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Can I have an example of a context in which the expression throw the net wide is used? I have heard it in passing but it is not clear to me what was meant.

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I've always heard / read it as "cast the net wide".... –  Hellion Feb 14 '12 at 14:30
    
it refers to a fish net maybe? –  Mitch Feb 14 '12 at 17:33
    
@Mitch maybe. Have you read the answers? –  slim Feb 14 '12 at 18:28
    
@slim: what, you mean there's another possibility? (when I made my comment I had missed you mention of the fishing). So my comment was more to the obviousness of the metaphor. –  Mitch Feb 14 '12 at 18:41
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2 Answers 2

up vote 4 down vote accepted

"We really need to find strong candidates for this job, so let's throw the net wide."

Meaning: "Let's look in as many places as possible for job candidates."

It is a metaphor for fishing with a net. The wider you throw the net, the larger an area of water it will cover, so the more likely you are to catch a fish.

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Albeit all the more likely that you'll be catching other stuff too. "Throw the net wide" basically indicates that you're being less discriminating in your initial selection. –  Sean Duggan Feb 14 '12 at 15:31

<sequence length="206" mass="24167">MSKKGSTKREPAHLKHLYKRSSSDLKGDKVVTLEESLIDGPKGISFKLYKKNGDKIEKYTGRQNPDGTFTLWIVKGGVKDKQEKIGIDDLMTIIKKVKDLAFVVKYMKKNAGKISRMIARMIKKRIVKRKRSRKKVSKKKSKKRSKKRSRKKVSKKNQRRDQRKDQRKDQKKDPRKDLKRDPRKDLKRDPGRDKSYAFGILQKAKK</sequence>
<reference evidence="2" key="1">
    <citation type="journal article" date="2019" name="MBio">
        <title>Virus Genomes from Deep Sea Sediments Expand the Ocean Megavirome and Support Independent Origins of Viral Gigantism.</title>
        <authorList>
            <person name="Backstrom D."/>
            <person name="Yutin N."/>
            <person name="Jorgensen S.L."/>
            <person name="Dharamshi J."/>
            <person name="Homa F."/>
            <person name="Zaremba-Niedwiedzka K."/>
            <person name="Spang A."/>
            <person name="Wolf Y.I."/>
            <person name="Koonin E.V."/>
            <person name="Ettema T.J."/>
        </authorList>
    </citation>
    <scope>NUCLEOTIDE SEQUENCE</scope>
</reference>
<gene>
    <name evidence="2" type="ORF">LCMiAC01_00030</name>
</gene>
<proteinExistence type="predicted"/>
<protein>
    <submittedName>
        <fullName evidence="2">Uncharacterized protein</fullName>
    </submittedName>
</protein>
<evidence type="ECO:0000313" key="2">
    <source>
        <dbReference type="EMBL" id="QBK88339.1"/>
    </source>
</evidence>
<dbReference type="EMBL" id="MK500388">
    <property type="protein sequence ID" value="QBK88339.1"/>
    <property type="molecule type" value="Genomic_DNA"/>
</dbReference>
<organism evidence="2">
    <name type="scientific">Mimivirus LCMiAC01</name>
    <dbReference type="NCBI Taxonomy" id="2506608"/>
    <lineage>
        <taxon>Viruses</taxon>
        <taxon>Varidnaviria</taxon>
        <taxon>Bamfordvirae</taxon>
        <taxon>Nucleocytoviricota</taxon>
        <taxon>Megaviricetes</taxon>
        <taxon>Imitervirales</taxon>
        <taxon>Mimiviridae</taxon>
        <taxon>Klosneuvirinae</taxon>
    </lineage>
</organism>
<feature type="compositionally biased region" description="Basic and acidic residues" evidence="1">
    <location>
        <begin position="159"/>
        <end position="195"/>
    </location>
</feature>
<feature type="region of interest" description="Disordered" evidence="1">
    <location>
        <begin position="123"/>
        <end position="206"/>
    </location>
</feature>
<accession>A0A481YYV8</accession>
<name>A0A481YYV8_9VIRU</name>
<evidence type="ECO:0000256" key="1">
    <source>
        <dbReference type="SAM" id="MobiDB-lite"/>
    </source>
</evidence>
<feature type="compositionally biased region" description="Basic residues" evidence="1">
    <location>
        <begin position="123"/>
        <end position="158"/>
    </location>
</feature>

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I don't think I've ever heard "throw the net wide". I've always heard it as, "throw a wide net".

But then I just did the ever-popular ngrams thing and it shows "throw the net wide" at zero usage up to about 1955, but surging in popularity and intermittently passing "throw a wide net". Huh.

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haha - I'd never heard "throw a wide net" before, so I thought your NGram was quite surprising. I guess you won't like this one then, since it shows conclusively that the word "cast" was always the dominant verb, even if the other words get rearranged in variations of the idiom. –  FumbleFingers Feb 14 '12 at 17:33
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I, too, have always heard "___ a wide net", not "___ the net wide" -- but, like FumbleFingers, my ___ is "cast", not "throw". (Of course, his/her Ngram is cheating slightly -- "cast" is both plain-form and preterite, whereas "throw" is only plain-form -- but "casts" vs. "throws" gives the same result.) –  ruakh Feb 14 '12 at 20:42
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